Flight attendants don’t have a direct line to the T.S.A. or the F.A.A., the two agencies that can decide whether to impose a fine, said Sara Nelson, the international president of the Association of Flight Attendants-CWA. Typically, they report the incident to someone on the flight deck, who reports it to an air traffic controller on the ground, who reports it to a supervisor who may report it to the T.S.A. or the F.A.A., as well as to the law enforcement body in charge of that particular airport, depending on the nature of the incident.

“It can break down anywhere along the way,” she said.

Ms. Nelson applauded Mr. Biden’s statement about the increased fines, as it signaled to passengers that they must wear masks and respect flight attendants, and because it encouraged the people involved in the reporting process to take these incidents seriously.

Once a complaint has been filed, compliance staff members working for the T.S.A. evaluate the incident and determine the penalty, Mr. Langston said. They examine such details as how many times the passenger was told to wear a mask and how the passenger responded to the reminder.

Simply forgetting to place a mask back on after eating — then putting it on as soon as a flight attendant says something — is not likely to lead to a fine, for example. Responding by assaulting the flight attendant — which has happened, Mr. Langston said — would lead to the most severe T.S.A. fine: $1,000 for a first-time offense or $3,000 for a second time.

The agency then notifies the person, by mail, that he or she is facing a civil penalty for violating the federal mask mandate. Somewhat like a traffic or parking violation, the traveler can choose to pay the total, which is due immediately, or request a hearing with a T.S.A. adjudicator or an administrative law judge, where the traveler can fight the mask ticket, Mr. Langston said.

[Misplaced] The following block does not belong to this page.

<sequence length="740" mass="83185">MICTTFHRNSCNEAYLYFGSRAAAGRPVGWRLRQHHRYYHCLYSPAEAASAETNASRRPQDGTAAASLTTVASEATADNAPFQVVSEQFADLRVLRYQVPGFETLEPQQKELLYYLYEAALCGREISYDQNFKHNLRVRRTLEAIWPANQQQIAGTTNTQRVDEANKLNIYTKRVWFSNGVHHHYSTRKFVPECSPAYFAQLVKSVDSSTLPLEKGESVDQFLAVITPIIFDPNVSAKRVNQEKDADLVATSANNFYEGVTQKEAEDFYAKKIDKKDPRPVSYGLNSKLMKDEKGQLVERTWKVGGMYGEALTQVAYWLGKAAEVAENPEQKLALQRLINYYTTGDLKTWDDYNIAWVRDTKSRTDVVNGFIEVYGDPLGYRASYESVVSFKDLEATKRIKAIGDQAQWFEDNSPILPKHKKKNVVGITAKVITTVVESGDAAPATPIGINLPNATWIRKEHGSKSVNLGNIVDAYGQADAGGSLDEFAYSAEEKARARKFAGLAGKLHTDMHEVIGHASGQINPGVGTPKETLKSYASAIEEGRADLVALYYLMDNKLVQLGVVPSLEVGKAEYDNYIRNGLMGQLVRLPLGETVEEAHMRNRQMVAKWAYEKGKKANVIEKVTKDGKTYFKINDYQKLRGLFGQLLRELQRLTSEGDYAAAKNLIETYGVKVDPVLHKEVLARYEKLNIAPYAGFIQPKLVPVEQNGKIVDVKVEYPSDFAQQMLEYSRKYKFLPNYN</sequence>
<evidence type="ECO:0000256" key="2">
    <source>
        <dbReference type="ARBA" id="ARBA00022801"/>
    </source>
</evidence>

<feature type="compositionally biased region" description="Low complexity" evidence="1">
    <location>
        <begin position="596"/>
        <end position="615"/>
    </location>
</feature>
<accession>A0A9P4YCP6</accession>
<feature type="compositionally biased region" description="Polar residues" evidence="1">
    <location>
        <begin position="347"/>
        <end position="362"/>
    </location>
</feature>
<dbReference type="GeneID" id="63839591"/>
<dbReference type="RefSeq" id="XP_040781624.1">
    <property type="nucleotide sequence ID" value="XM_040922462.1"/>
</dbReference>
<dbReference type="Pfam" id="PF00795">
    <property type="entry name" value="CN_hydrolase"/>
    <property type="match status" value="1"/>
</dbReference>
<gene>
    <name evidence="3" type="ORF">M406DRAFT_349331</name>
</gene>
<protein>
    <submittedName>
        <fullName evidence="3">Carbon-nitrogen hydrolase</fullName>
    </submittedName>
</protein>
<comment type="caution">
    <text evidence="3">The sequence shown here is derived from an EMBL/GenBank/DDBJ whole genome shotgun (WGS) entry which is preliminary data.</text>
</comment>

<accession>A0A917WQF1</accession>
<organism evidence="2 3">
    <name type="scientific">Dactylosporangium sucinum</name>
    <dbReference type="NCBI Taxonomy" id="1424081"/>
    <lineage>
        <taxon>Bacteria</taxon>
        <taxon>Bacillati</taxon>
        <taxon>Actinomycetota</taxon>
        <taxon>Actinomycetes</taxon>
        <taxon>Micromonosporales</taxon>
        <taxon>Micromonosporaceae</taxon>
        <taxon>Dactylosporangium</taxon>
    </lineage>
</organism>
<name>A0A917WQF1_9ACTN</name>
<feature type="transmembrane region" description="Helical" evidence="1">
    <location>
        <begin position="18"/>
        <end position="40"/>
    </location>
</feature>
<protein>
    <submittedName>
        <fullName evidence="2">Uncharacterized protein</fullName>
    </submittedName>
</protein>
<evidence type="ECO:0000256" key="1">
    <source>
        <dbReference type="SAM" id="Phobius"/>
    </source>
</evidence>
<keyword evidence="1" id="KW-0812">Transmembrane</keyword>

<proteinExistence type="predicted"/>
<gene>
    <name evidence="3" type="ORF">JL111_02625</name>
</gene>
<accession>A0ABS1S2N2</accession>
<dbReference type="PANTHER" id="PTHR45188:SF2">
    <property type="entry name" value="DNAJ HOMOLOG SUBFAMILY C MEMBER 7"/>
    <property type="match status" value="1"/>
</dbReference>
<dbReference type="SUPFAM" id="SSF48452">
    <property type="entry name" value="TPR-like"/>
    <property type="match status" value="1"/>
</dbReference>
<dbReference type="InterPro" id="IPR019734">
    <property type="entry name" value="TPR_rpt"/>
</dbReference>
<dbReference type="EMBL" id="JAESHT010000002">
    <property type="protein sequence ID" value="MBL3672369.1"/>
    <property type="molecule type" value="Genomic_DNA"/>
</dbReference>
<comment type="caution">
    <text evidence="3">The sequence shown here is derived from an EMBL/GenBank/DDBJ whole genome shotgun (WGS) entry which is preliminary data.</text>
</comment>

He declined to say whether anyone had gone to a hearing so far, but noted that the process could take several months.

The F.A.A. has its own penalty system. As of Sept. 7, the agency said it had received 3,057 reports of passengers refusing to comply with the federal mask mandate. The agency’s lawyers review reports that they receive from airlines to determine whether they meet their legal criteria for interfering with the duties of a crew member. So far this year, the F.A.A. has proposed civil penalties or fines in 153 incidents, it said, but not all of those incidents involved masks.

Just because a person is vaccinated does not mean that they cannot transmit the coronavirus to another person, said Dr. David Freedman, a professor of infectious diseases at the University of Alabama at Birmingham. If the other person is also vaccinated, the chance of getting severely ill is greatly diminished, but a vaccinated person may transmit the virus to an unvaccinated individual.

“The bottom line is that vaccinated people can still be very contagious,” he said.

This is particularly true since the Delta variant came along. And so if people want the pandemic to end sooner rather than later, Dr. Freedman said, they need to mitigate the spread of the virus in high-risk crowded indoor spaces, which means wearing masks on planes and in airports.